All the above analysis is based on the available number of kritis, which is 710. What if really Thyagaraja wrote 22,400 kritis? Our results might very well be turned upside down! So, we should be cautious in translating these results to Thyagaraja’s personality and preferences.

Even if one would dispute the 22,400 number, there are 2 very specific issues that I want to bring to your attention. Thyagaraja himself in his own songs refers to (1) Sata Raga Ratna Malika and (2) Kirtana Susatakam. The first comes from the song “Raga Ratna Malika che” in Ritigowla raga. It refers to a garland of 100 kritis in 100 ragas. Do we know what songs and ragas these are? The second phrase comes from the song “Aparaadhamula noorva” in Vanali raga. In it, he pleads that he, who composed a set of 100 good songs, should be saved. Again, which are these songs? Is it possible that Thyagaraja is using these phrases in a loose way, saying 100 for ‘many’?

Elsewhere I read that Thyagaraja composed in all 72 melakarta ragas. I have to recheck carefully, but I don’t think my collection has them all. Are the others simply lost?

And then there is the question of the dates of various compositions. When did Thyagaraja write which song – date/month/year? At least do we know the sequence in which the songs were written? Which were during his early years, which during his middle age and which when he was a ripe old man? Other than a very few examples, my readings did not reveal much in this direction. Given that Thyagaraja had several students that faithfully copied down the lyrics and swaras of each end every song in a very systematic way, could they not have noted down the date of compositions in some corner? Or did they? I’d only love to know!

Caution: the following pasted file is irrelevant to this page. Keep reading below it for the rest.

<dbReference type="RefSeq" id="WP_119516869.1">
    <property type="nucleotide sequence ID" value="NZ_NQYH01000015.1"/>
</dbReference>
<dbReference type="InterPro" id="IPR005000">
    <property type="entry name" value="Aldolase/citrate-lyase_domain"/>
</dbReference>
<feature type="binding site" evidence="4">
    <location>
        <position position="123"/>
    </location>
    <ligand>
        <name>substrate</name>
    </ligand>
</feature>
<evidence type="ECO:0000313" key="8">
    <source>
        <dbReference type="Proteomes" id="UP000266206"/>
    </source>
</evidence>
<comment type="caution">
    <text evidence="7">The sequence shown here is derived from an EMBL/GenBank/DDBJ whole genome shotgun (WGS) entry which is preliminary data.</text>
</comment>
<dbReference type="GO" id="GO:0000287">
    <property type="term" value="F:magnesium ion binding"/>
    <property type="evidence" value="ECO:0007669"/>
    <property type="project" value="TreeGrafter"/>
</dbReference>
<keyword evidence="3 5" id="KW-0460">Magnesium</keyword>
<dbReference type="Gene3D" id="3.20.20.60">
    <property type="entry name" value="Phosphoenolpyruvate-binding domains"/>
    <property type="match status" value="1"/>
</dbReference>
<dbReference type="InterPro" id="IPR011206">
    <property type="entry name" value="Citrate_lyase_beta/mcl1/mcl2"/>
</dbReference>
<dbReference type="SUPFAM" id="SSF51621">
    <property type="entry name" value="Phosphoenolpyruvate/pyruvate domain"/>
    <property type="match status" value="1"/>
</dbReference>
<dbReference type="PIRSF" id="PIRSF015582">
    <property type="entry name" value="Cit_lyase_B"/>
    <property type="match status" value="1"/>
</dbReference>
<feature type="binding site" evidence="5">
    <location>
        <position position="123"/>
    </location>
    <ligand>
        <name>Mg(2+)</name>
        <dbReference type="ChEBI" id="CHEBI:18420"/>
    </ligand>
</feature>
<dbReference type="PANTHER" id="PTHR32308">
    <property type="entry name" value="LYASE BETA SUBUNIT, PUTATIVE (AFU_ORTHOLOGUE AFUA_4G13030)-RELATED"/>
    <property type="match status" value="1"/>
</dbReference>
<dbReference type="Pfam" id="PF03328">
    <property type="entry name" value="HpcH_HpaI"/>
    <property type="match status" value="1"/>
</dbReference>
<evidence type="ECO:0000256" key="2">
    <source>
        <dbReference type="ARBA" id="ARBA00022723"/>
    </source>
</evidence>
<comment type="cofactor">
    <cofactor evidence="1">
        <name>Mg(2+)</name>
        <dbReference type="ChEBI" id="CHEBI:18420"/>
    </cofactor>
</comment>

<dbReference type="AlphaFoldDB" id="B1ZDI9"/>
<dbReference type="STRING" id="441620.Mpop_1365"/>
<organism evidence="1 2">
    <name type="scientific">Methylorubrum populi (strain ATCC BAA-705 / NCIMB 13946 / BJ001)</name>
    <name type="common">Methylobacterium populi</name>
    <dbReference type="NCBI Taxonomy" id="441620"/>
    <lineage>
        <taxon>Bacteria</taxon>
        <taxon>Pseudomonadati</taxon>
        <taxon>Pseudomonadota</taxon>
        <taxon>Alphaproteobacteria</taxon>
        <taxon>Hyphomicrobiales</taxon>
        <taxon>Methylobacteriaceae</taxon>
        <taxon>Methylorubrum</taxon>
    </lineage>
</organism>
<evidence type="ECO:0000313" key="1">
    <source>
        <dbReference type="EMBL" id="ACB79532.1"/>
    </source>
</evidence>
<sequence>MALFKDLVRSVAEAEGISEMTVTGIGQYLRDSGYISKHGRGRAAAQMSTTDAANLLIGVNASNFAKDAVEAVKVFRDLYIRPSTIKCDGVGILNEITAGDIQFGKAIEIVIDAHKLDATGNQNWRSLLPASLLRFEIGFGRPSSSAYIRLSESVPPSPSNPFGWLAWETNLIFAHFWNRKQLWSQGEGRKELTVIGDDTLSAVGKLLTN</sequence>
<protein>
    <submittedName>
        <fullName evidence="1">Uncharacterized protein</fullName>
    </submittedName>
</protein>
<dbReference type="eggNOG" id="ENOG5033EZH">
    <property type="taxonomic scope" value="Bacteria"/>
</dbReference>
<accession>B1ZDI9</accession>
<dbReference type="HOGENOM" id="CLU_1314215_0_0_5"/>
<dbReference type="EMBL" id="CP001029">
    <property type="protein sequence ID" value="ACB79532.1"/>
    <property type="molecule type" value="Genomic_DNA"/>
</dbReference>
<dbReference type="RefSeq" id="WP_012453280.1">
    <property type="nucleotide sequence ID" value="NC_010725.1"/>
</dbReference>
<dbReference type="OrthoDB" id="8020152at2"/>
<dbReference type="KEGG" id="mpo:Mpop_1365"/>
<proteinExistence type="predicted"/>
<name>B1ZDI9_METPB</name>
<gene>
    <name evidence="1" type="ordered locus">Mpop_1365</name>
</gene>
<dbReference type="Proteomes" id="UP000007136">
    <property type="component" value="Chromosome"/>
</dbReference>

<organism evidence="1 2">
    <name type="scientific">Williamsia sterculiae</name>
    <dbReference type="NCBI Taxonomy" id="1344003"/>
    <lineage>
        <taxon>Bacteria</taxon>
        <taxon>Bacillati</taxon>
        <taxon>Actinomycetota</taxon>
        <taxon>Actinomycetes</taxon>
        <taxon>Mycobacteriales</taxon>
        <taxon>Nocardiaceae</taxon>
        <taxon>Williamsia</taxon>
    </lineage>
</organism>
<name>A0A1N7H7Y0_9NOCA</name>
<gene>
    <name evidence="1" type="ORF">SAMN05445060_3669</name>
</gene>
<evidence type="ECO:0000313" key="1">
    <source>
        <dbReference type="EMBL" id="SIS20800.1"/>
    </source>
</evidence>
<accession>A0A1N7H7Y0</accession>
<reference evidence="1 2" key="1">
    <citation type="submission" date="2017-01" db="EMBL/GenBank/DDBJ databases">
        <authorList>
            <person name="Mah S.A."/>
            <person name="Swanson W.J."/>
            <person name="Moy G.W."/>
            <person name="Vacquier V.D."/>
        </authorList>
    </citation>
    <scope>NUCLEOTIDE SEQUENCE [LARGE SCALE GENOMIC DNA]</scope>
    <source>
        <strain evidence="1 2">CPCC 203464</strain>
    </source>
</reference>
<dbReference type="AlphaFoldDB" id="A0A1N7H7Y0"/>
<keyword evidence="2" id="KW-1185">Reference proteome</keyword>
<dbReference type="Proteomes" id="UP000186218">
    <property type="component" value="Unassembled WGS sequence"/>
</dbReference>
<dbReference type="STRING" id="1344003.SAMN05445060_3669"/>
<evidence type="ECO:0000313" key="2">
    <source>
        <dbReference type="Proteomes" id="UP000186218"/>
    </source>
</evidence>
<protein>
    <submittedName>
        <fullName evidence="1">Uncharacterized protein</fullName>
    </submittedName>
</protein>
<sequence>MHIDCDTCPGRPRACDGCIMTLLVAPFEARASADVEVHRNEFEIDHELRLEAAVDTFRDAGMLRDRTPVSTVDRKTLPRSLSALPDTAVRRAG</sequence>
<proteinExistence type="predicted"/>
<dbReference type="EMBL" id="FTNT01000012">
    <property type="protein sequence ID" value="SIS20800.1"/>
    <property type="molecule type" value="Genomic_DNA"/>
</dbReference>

As is often the case, when one begins to ask hard questions about the great man that lived but only 150 years ago – when even photography was available in its early days! – I find myself with more questions than answers.